Music

Annie Nightingale, BBC Radio 1’s First Female DJ, Dies At 83

Annie Nightingale, the pioneering BBC Radio 1 DJ, has died at 83. A statement shared Friday (Jan. 12) and attributed to her family says she “passed away yesterday at her home in London after a short illness.”

Nightingale was the first female DJ on BBC Radio 1, where she started in 1970, ultimately becoming the station’s longest serving DJ. In 2010, Nightingale entered the Guinness Book of Records as the longest serving female radio presenter, a record she still holds. Her last broadcast was in late December 2023.

“Annie was a pioneer, trailblazer and an inspiration to many,” her family’s statement continues. “Her impulse to share that enthusiasm with audiences remained undimmed after six decades of broadcasting on BBC TV and radio globally.”

“Never underestimate the role model she became,” the statement went on. “Breaking down doors by refusing to bow down to sexual prejudice and male fear gave encouragement to generations of young women who, like Annie, only wanted to tell you about an amazing tune they had just heard. Watching Annie do this on television in the 1970s, most famously as a presenter on the BBC music show The Old Grey Whistle Test, or hearing her play the latest breakbeat techno on Radio One is testimony to someone who never stopped believing in the magic of rock n’ roll.”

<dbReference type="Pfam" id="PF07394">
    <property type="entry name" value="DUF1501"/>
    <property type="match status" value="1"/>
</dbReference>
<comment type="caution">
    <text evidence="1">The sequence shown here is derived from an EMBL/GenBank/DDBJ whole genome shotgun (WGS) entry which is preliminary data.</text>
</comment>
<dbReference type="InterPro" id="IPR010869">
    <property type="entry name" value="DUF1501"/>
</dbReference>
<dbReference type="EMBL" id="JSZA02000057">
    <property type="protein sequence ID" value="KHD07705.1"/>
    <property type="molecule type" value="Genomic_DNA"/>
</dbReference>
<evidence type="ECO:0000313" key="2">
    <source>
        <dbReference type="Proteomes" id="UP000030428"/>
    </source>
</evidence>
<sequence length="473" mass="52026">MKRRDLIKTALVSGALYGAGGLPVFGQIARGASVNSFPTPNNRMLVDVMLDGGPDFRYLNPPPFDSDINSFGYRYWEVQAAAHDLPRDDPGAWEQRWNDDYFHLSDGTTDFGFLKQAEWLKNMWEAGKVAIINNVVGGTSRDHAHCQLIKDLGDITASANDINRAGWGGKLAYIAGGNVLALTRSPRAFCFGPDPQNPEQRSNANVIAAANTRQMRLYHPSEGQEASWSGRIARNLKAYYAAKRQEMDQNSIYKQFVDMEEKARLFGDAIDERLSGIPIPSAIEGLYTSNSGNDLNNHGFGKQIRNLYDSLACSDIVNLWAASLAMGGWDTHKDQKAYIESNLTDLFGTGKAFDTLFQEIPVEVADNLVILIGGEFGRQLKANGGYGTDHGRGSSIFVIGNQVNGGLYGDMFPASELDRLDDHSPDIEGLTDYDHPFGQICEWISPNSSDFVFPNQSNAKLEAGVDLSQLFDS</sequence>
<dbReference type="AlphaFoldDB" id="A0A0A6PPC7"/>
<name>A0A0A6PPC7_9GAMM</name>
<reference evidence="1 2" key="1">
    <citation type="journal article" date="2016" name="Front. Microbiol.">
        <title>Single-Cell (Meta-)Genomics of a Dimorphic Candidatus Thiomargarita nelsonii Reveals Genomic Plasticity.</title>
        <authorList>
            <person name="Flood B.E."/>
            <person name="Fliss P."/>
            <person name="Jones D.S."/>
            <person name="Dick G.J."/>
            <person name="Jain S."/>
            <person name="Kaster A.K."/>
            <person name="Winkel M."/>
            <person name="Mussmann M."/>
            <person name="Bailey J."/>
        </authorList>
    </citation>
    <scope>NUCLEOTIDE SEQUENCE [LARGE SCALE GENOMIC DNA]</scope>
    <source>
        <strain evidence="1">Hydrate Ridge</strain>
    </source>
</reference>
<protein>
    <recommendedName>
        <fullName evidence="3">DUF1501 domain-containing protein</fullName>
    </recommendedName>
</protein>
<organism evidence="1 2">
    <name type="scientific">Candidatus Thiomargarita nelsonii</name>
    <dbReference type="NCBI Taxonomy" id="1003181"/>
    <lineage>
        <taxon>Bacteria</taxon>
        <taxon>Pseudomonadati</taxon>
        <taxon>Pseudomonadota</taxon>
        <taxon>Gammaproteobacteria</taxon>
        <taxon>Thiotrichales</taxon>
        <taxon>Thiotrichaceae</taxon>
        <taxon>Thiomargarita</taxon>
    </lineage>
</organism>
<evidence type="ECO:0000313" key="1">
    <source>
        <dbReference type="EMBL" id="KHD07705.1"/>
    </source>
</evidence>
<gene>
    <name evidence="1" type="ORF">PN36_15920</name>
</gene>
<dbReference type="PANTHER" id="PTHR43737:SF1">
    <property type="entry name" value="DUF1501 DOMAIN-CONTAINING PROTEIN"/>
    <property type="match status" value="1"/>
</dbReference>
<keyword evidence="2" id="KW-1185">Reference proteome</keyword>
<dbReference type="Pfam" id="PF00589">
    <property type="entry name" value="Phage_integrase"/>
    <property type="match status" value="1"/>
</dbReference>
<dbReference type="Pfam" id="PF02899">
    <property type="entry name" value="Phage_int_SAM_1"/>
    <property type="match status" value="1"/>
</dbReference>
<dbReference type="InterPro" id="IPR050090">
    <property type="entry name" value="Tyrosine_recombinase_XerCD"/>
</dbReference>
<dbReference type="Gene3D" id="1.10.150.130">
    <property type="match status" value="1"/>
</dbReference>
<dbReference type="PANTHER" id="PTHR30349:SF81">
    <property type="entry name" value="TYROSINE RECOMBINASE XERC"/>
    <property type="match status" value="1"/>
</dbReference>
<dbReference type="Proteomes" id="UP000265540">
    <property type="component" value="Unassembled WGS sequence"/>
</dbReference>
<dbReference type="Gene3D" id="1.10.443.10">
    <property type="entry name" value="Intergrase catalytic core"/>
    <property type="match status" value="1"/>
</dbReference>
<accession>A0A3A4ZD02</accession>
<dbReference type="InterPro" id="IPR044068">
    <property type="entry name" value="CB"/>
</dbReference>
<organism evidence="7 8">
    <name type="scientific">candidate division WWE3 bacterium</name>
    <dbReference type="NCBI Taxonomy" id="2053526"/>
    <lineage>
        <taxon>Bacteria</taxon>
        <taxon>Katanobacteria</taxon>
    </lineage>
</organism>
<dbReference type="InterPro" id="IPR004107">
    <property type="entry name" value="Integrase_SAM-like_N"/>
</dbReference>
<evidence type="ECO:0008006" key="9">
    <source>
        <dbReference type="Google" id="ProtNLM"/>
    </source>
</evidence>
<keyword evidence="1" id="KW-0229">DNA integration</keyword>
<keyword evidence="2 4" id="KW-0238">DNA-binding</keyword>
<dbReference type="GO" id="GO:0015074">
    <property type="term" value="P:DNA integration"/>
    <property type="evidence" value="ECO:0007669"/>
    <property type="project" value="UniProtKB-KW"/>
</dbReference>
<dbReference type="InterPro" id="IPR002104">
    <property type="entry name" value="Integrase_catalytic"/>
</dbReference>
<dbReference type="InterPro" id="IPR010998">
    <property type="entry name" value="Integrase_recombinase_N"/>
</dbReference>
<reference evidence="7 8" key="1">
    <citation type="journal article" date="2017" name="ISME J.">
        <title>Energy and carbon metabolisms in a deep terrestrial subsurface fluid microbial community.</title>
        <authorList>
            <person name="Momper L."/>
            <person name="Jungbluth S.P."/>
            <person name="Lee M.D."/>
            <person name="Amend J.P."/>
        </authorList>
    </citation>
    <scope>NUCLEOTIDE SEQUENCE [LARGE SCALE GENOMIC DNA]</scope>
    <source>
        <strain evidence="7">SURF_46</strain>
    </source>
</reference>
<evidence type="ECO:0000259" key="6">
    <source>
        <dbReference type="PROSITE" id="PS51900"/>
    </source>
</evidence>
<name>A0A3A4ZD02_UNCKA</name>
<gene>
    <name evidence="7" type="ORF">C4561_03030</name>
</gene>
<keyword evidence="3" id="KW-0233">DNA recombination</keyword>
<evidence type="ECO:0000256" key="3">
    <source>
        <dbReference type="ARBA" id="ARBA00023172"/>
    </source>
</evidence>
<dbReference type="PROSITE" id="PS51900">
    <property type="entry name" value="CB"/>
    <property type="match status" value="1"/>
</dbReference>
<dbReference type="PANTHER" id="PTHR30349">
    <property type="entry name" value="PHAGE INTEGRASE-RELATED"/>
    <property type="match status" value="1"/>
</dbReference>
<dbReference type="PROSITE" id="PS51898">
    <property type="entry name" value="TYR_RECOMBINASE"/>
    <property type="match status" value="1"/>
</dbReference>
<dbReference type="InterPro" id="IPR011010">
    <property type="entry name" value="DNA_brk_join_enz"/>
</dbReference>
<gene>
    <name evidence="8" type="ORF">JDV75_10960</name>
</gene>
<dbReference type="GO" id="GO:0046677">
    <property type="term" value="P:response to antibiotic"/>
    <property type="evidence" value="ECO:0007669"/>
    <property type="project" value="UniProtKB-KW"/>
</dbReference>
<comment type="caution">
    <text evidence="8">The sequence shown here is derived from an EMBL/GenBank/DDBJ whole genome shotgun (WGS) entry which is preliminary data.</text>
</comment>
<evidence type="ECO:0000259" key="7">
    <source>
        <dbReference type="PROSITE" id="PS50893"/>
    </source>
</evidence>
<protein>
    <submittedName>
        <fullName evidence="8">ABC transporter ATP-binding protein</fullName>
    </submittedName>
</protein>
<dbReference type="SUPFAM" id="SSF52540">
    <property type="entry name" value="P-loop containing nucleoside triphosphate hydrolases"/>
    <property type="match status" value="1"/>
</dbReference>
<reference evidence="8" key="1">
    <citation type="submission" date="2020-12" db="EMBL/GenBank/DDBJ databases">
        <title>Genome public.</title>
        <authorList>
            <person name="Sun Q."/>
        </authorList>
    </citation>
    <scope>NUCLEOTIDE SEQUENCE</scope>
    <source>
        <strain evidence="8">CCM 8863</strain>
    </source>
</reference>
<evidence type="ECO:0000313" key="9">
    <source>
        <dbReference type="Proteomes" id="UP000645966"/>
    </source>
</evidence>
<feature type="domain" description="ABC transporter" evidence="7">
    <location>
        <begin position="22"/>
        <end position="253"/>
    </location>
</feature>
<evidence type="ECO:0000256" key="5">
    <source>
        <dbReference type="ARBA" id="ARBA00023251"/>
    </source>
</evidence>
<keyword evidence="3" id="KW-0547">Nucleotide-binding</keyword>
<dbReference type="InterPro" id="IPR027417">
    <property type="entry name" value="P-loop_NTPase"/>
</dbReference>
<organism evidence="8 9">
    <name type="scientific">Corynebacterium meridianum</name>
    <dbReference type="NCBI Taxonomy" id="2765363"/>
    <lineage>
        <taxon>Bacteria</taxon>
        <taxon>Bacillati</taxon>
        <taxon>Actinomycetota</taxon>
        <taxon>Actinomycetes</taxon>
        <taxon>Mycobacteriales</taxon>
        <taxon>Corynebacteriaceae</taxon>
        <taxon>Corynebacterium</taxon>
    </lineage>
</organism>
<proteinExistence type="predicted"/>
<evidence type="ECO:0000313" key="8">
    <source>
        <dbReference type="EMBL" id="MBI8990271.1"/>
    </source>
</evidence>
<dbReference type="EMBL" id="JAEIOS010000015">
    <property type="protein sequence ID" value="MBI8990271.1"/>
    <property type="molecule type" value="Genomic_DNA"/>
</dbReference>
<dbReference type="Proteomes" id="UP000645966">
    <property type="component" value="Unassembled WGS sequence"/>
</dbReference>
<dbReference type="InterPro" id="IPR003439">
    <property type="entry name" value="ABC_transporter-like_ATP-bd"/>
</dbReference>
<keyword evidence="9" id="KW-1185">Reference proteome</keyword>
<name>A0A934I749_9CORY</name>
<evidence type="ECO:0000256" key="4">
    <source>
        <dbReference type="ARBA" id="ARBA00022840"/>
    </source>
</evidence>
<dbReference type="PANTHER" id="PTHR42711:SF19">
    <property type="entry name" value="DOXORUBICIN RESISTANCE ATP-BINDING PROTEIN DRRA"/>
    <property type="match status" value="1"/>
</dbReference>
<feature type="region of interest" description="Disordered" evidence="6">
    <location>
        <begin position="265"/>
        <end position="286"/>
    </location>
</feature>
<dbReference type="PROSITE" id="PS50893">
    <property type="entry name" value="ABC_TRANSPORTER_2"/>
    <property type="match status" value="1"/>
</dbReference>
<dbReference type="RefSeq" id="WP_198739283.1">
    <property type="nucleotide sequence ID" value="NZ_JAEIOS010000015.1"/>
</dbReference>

BBC Radio 1 also reflected on Nightingale’s career and her impact. “Annie was a world class DJ, broadcaster and journalist, and throughout her entire career was a champion of new music and new artists,” Aled Haydn Jones, Head of BBC Radio 1, said in a statement posted to BBC Radio 1’s Instagram account. “She was the first female DJ on Radio 1 and over her 50 years on the station was a pioneer for women in the industry and in dance music. We have lost a broadcasting legend and, thanks to Annie, things will never be the same.”

Born near London in 1940, Nightingale began her career as a journalist and television presenter, later launching a line of clothing shops. She first came on the BBC Radio 1 airwaves in February 1970.

Nightingale is being widely celebrated, with BBC Radio 1’s other famous Annie, Annie Mac, writing on Instagram, “What a devastating loss. Annie Nightingale was a trailblazer, spirited, adventurous, fearless, hilarious, smart, and so good at her job. This is the woman who changed the face and sound of British TV and Radio broadcasting forever. You can’t underestimate it.”

Radio 1’s Pete Tong also commemorated Nightingale, recalling that “Annie was a pioneer, a trailblazer and a role model, who possessed a relentless passion to discover and champion new & groundbreaking music. During her career Annie championed everything from prog rock and punk to acid house, techno, big beat, breakbeat, dubstep and grime.

“Annie’s always been a massive inspiration for me in the sense that she carved out the path at Radio 1,” Tong continued, “proving you could have a career in radio by just staying in your lane and specializing in championing new and exciting artists. Play what you love. She wrote the book on what music radio could be.” 

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